It is empty when we arrive and deboot, leaving our coats dripping in the entrance. It is spartan (dormitories, kitchen area, toilet) but there's no denying how fantastic it is to have a roof. There's also a log-burning stove. We both look at each other and acknowledge that it is going to be difficult to leave. Then Pat comes in and introduces himself. Pat is a DoC steward, and looks after the huts along the trails along with many other volunteers. He's a quiet old boy, who looks like he's all muscle and sinew, and could probably survive out here for days on nought but tree-bark and sandflies.
"You heading to Brod Bay?" he asks, looking at the spreading pools from our dripping coats. We reply that we've come from there, and are heading on to Iris Burn. Pat takes a long, slow look out the window, and then at us.
"They warn you about the storm coming?" he says.
"They sure did. How long have we got?"
"I reckon maybe two hours. You'll not make it there before it hits now, but you might escape the snow if you get going quick. You staying in the Hut?"
Meaningful looks are exchanged.
"We're in the campsite."
Pat holds our gaze. "It's going to be pretty wild there tonight."
"Lots of people there, you mean?" I ask innocently.
"The weather. The weather is going to be pretty wild there."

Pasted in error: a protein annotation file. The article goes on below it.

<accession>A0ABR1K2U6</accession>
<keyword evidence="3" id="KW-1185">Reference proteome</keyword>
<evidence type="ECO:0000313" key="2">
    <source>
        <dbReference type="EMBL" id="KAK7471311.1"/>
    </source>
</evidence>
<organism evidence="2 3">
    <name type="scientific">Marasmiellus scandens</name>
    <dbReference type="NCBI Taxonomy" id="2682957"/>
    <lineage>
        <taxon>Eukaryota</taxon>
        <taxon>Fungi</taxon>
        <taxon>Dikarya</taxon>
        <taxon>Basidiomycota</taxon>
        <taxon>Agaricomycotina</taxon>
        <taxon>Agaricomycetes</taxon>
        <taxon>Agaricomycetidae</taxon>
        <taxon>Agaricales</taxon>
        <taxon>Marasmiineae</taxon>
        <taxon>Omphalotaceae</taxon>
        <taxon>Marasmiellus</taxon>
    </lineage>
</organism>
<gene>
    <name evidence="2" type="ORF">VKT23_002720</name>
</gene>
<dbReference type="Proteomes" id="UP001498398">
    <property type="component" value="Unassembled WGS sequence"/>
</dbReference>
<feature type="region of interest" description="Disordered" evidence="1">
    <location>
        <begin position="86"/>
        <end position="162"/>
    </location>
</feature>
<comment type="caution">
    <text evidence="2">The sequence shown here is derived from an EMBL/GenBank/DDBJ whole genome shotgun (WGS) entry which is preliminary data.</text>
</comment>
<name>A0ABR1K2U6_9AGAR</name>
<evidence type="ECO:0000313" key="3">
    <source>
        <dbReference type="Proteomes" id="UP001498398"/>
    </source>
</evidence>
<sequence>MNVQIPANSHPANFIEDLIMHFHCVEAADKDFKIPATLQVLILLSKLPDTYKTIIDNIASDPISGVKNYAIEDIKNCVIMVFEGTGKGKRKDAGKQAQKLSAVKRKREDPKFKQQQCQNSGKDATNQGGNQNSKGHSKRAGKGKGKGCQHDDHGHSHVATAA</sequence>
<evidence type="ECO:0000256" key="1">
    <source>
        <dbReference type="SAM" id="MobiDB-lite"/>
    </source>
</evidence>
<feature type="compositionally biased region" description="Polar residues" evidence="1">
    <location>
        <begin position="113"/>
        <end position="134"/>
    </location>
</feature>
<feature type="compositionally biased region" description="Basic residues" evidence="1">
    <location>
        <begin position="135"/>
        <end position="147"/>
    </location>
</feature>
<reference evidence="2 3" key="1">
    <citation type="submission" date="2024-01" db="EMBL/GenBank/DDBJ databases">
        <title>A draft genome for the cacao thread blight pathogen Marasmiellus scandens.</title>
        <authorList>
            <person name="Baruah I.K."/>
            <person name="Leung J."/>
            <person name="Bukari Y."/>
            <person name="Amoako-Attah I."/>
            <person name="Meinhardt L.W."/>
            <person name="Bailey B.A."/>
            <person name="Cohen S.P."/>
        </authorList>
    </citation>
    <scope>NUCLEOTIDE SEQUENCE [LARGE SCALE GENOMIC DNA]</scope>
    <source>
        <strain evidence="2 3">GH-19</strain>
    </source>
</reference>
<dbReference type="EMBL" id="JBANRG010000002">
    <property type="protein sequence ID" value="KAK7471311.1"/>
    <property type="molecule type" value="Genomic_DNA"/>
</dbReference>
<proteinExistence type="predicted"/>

We thank Pat, and sit at a table to joylessly eat bananas and nuts and chew over our possibilities. Either way, we're bollocksed really. If we carry on, it's at least 5 hours, we get drenched, have to pitch a tent in a gale and then do more of the same tomorrow. If we turn back, we still end up walking in the rain for another four hours AND we've got the thankless task of walking a track we've already done. A track which is mostly tree-lined and dull.
Leaving the bags in the hut, we decided to have a quick scurry up the hill, to see what we can see. The rain has at least eased if not stopped, and after 20 minutes or so of climbing, near the highest part of the walk, we are treated to a phenomonal view of the lake and mountains through a break in the low cloud. It promises everything we'd come here to see. To the north, Lake Te Anau brooding under the peaks towards Milford Sound, and to the west of us the Murchinson mountain range, poking through an angry sky. We meet a Norweigian man walking from Iris Burn and after taking his picture on his camera (he puts on quite the solo show for it - all Olympian poses and King of the world arms-akimbo) we ask him what it's like coming through. "To be honest, this is the first view I've had all day. It's just been wet, wet wet, looking at my feet really." He heads on.